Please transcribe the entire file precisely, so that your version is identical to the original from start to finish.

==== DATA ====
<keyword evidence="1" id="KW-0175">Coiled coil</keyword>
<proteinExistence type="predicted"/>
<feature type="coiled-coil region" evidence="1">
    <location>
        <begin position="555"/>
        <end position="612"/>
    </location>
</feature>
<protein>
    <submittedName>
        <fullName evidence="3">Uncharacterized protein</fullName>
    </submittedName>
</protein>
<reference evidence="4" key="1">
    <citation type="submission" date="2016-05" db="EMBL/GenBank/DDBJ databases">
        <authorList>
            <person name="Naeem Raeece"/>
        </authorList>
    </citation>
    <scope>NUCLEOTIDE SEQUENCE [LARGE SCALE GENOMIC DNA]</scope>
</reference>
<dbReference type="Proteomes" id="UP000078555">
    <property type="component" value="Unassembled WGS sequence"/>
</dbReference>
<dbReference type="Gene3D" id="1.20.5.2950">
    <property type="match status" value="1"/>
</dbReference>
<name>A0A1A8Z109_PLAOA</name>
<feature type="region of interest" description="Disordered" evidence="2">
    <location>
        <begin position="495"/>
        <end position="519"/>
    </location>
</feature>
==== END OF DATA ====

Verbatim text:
<keyword evidence="1" id="KW-0175">Coiled coil</keyword>
<proteinExistence type="predicted"/>
<feature type="coiled-coil region" evidence="1">
    <location>
        <begin position="555"/>
        <end position="612"/>
    </location>
</feature>
<protein>
    <submittedName>
        <fullName evidence="3">Uncharacterized protein</fullName>
    </submittedName>
</protein>
<reference evidence="4" key="1">
    <citation type="submission" date="2016-05" db="EMBL/GenBank/DDBJ databases">
        <authorList>
            <person name="Naeem Raeece"/>
        </authorList>
    </citation>
    <scope>NUCLEOTIDE SEQUENCE [LARGE SCALE GENOMIC DNA]</scope>
</reference>
<dbReference type="Proteomes" id="UP000078555">
    <property type="component" value="Unassembled WGS sequence"/>
</dbReference>
<dbReference type="Gene3D" id="1.20.5.2950">
    <property type="match status" value="1"/>
</dbReference>
<name>A0A1A8Z109_PLAOA</name>
<feature type="region of interest" description="Disordered" evidence="2">
    <location>
        <begin position="495"/>
        <end position="519"/>
    </location>
</feature>